Paul Levine: Well we are in the fifth year now, but it really all started before Bear Creek with a festival celled Down on the Farm. When we realized Down on the Farm wasn’t going to happen again there was still a ton of momentum and energy going. We had a lot of good people who wanted to make something great happen and bring together the musical community. Then I met my partner Lyle Williams, from Thomasville, GA. We talked about it and decided to go ahead with a new venture. We found a piece of property in Quincy, FL and were scheduled to have our first Bear Creek there five years ago. It ended up last minute not working out at the property so we scrambled and moved the production over to the Spirit of the Suwanee. We all feel that it was really one of those defining, fateful moments. As it turned out, Bear Creek and Spirit of the Suwanee turned out to be a really beautiful partnership.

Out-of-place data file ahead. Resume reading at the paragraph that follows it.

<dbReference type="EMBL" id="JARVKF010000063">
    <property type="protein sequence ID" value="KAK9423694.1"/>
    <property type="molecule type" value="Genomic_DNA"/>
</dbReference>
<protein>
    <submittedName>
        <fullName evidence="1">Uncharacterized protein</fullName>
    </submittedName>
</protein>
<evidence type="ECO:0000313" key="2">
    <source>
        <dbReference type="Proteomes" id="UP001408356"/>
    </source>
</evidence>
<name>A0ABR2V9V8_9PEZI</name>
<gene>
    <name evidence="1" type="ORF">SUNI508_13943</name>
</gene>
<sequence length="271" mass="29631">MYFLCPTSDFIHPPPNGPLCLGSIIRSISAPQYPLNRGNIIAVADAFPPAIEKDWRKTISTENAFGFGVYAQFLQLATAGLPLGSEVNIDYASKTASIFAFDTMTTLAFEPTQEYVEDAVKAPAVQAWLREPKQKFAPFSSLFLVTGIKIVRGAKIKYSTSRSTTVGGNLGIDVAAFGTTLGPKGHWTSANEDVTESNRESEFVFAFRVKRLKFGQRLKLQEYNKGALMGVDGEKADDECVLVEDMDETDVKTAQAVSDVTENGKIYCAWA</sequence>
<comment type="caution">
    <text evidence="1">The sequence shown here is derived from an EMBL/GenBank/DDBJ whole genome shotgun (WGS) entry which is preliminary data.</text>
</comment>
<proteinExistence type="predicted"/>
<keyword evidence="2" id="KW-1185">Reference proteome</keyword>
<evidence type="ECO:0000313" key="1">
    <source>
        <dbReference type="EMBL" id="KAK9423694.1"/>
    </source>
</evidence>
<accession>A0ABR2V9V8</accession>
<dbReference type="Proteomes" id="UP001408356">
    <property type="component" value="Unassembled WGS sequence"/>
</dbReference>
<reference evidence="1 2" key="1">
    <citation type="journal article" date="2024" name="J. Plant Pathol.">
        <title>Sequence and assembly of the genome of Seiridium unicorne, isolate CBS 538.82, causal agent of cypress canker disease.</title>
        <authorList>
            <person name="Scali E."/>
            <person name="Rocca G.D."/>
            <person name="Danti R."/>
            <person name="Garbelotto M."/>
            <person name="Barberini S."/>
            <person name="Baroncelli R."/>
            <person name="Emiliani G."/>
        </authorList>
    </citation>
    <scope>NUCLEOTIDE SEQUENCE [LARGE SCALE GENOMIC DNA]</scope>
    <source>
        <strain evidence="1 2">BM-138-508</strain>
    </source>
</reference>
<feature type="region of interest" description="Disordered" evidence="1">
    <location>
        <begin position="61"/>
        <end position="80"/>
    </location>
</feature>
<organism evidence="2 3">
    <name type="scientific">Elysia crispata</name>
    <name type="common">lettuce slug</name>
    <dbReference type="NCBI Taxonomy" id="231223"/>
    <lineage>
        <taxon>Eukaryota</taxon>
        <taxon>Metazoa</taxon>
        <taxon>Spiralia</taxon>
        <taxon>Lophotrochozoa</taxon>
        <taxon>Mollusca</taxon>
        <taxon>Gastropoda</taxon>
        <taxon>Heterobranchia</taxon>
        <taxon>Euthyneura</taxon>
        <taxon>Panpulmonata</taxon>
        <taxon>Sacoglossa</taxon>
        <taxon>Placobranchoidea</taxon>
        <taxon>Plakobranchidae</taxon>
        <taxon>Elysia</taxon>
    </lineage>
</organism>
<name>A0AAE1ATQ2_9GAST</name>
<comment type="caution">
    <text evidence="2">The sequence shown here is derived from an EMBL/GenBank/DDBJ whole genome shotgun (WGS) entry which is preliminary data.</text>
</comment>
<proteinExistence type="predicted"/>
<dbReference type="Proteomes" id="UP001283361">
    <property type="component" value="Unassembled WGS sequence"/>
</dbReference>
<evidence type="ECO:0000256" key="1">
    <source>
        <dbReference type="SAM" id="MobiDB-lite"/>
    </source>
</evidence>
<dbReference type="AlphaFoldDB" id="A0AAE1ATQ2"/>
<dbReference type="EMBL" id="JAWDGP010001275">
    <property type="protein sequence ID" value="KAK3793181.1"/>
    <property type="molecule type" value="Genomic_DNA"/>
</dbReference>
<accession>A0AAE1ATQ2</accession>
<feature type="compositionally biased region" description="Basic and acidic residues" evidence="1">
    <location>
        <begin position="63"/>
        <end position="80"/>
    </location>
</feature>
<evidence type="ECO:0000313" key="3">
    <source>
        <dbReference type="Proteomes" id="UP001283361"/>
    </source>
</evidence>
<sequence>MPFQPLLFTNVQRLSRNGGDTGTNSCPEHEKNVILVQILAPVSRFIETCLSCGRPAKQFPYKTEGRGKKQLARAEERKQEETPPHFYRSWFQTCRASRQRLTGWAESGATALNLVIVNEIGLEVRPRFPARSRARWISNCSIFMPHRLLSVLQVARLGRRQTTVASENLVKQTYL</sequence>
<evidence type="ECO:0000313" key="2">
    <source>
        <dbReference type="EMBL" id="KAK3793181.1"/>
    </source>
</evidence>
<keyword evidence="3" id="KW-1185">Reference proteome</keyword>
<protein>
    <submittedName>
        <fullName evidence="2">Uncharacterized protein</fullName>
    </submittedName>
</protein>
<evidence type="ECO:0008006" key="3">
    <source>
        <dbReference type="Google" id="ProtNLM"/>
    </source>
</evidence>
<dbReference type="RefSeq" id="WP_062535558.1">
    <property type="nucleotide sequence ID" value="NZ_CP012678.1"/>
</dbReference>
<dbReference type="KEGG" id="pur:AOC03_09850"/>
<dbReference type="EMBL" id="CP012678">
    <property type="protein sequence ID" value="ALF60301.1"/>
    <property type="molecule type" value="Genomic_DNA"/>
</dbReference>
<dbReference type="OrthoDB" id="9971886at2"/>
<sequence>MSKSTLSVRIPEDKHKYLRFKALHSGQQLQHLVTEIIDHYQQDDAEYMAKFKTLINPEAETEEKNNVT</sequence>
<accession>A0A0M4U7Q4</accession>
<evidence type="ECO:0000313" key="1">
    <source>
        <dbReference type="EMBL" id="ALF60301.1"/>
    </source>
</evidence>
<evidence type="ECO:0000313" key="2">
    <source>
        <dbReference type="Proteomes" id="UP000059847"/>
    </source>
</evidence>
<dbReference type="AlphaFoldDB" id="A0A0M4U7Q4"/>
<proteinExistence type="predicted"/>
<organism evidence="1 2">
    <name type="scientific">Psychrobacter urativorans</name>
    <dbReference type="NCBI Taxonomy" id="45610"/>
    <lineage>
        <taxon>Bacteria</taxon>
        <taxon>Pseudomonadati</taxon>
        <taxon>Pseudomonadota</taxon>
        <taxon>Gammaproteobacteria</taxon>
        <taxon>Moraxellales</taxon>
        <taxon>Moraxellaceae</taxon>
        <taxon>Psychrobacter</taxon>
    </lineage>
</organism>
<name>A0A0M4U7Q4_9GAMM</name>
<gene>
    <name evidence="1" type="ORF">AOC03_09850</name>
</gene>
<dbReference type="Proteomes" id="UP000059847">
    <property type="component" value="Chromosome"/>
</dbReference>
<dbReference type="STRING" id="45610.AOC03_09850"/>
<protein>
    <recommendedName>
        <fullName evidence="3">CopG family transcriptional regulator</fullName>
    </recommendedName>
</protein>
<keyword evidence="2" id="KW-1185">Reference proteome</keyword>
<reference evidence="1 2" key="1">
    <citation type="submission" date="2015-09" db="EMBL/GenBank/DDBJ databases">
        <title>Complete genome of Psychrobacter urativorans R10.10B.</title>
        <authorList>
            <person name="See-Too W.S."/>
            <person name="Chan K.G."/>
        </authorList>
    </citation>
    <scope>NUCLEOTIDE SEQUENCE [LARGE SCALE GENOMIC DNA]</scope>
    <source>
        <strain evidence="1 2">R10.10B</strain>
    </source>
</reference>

SubAp!: Unlike most festivals of this caliber, Bear Creek only seems to get better with age. What strategies do you and your team use to ensure this festival maintains its grassroots appeal and intimate charm?
Paul Levine: Bear Creek musically, philosophically and artistically was always deep rooted in the music festival community, especially in New Orleans, and in the New Orleans Jazz Festival. It came out of great love and great appreciation for music and for the community that surrounds it. Of course it’s a business, but we started it because we felt that we could have a business that focuses in on all this great funk, jam and dance music.